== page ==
By Katie Rice
Poised on their toes, the dancers pivot around the room to a thrumming drum beat. Jingling bells accompany their movements as feathers sway from fans, regalia and headdresses in a whirl of color and texture.
The celebration echoes far beyond the gymnasium of DePaul College Prep High School into the balmy October afternoon.
The American Indian Center of Chicago hosted the 65th Annual Chicago Powwow last weekend, an intertribal festival attracting dancers and attendees from across the United States.
One dancer, Jaycob Johnson, said he drove 48 hours from Sacramento, California, to attend the powwow. Johnson, of the Oneida Nation, danced the “grass dance,” a symmetrical, sweeping dance to mimic the movement of the prairie.
This powwow was a competition powwow, said Forrest Bruce, secretary of the board of directors of the American Indian Center of Chicago. Of the two main types of powwows, competition and traditional, competition powwows tend to be stricter and more formal.
For many dancers, the prospect of winning a dance category — and the cash that comes with it — is fun but not the main focus of a powwow. Powwows bring family and friends together, and they provide an opportunity to reconnect through culture and tradition.
Adrian King, of Anishinaabe (Ojibwe) and Oneida heritage, said the Chicago Powwow is a homecoming. He lives on the Lac du Flambeau Reservation of the Lake Superior Chippewa (Ojibwe).
“It’s always been a good connector to friends and family,” he said. “A lot of people have used the powwow to come together and meet new family, like extended family.
“That’s one key importance of a powwow, so we don’t lose that connection of who we are and who we’re related to — because the Indian Reorganization Act [of 1934] already did that.”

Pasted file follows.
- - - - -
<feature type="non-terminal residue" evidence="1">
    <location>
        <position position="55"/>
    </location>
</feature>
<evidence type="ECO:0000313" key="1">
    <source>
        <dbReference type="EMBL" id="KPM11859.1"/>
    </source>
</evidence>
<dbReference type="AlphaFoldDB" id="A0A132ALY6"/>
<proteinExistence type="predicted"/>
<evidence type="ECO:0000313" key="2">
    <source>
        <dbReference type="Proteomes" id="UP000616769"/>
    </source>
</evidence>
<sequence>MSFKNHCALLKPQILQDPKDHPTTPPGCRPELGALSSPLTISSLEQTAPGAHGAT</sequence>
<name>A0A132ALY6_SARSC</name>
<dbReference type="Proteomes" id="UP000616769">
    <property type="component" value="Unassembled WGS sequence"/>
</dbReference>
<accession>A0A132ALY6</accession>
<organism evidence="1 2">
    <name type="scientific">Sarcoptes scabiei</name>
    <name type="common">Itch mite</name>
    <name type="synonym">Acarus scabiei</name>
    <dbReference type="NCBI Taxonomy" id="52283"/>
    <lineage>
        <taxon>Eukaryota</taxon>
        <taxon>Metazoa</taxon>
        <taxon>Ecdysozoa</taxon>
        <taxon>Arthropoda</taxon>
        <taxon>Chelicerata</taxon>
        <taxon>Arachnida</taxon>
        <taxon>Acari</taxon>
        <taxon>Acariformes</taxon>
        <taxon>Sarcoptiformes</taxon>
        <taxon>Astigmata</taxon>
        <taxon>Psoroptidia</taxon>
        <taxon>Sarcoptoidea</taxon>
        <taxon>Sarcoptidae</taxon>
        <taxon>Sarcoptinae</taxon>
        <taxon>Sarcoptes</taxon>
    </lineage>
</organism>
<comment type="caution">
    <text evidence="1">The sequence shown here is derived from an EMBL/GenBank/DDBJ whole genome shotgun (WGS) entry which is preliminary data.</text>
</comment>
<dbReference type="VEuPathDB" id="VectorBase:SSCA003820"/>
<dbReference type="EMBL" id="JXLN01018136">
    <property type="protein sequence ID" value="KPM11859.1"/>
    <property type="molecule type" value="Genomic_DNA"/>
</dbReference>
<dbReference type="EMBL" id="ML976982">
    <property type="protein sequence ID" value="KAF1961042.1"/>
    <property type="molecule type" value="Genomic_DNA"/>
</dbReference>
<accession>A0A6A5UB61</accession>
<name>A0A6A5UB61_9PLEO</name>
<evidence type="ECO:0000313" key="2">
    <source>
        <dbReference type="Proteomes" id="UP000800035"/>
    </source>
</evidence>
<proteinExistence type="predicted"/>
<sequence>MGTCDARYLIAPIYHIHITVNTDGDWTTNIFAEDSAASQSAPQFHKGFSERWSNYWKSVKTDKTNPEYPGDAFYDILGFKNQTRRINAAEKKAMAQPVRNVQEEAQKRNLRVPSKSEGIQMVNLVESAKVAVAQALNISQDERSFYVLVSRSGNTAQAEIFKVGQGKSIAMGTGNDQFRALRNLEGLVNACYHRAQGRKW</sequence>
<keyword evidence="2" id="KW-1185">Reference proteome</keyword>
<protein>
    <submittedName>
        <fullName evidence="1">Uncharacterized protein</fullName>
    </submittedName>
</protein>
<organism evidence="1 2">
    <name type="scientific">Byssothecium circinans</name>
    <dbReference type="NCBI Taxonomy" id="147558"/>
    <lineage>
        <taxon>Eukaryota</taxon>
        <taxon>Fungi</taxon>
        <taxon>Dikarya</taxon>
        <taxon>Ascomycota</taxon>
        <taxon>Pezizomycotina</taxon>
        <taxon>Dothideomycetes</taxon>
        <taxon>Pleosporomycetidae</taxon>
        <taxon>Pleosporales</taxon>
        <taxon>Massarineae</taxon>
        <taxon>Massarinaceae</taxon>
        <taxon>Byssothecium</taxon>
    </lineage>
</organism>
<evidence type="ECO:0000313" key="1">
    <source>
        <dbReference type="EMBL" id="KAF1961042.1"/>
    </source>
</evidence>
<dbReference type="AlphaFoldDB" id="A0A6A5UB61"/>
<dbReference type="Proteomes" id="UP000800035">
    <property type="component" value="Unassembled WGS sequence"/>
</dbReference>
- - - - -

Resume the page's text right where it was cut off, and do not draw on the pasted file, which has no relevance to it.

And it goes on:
Bruce said many in the current American Indian community migrated to the Chicago area since the 1950s, when the Urban Relocation Program brought an influx of people from reservations to urban areas. Native people have lived here for at least 13,000 years.
“Natives in Chicago just wanted to come together and share their dancing and their traditions, and the powwow is kind of what came from it, and now we do it every year,” he said.
Every dance has a story behind it, Bruce said, and the regalia has significance too. For example, the “jingle dress,” an Ojibwe dress traditionally adorned with rolled snuff can lids, is associated with healing and medicine.
Competition powwows are open to Native and non-Native people. Some dancers, like King, have found that powwows can start discussions about American Indian cultures and traditions with people of all heritages.
“Some people have questions, but they never ask anything, so they’re still going to be at ground zero. They’re not going to move forward into this relationship of understanding each other,” he said.
While King welcomes questions on everything from his regalia to his powwow experiences, he asks that people be respectful.
“My one friend said, ‘We’re not Walt Disney,’” said King. “‘Don’t take my picture just because I’m here walking around enjoying part of my way of life.’”